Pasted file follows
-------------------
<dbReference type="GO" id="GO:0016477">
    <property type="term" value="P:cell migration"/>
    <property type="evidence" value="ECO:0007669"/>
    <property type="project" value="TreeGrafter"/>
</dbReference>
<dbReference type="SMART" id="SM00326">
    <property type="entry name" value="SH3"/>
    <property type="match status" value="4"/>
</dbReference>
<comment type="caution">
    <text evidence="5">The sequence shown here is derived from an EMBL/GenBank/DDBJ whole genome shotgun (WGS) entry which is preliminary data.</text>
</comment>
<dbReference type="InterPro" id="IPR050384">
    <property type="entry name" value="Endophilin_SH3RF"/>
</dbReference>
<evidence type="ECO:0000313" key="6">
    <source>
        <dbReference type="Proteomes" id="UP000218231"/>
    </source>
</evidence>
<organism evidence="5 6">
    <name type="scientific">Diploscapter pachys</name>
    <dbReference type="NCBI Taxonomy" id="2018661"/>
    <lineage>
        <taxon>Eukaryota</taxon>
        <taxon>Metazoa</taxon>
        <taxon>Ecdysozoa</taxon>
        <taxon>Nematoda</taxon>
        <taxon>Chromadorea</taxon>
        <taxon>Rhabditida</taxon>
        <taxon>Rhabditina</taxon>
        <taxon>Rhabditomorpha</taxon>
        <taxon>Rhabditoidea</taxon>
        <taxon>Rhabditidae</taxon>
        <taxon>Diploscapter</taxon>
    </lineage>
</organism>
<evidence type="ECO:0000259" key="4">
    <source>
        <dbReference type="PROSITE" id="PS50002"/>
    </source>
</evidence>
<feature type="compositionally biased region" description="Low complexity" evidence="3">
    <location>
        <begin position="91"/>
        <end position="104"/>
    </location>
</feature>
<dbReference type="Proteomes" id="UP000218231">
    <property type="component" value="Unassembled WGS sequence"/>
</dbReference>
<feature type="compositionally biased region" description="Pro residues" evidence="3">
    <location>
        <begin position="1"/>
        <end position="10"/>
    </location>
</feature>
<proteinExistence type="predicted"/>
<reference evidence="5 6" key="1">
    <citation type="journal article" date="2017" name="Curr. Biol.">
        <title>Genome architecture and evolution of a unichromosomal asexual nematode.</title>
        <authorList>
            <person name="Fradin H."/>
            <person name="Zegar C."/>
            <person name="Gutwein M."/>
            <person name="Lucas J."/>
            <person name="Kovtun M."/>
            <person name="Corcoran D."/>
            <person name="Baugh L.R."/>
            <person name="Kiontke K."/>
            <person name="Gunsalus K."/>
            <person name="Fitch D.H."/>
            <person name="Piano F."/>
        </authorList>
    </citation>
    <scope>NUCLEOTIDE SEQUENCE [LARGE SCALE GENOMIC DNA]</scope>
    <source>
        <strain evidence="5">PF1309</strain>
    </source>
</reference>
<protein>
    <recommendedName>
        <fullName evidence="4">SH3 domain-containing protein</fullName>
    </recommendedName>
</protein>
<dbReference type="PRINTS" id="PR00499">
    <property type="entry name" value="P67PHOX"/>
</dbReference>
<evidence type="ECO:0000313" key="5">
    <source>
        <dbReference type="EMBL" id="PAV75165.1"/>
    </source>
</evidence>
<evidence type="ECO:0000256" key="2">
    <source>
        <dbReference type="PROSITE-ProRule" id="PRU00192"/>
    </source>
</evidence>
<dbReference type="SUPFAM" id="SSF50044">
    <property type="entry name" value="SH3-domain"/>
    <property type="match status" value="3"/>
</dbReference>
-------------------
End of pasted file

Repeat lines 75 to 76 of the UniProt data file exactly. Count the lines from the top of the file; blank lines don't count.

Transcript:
    </citation>
    <scope>NUCLEOTIDE SEQUENCE [LARGE SCALE GENOMIC DNA]</scope>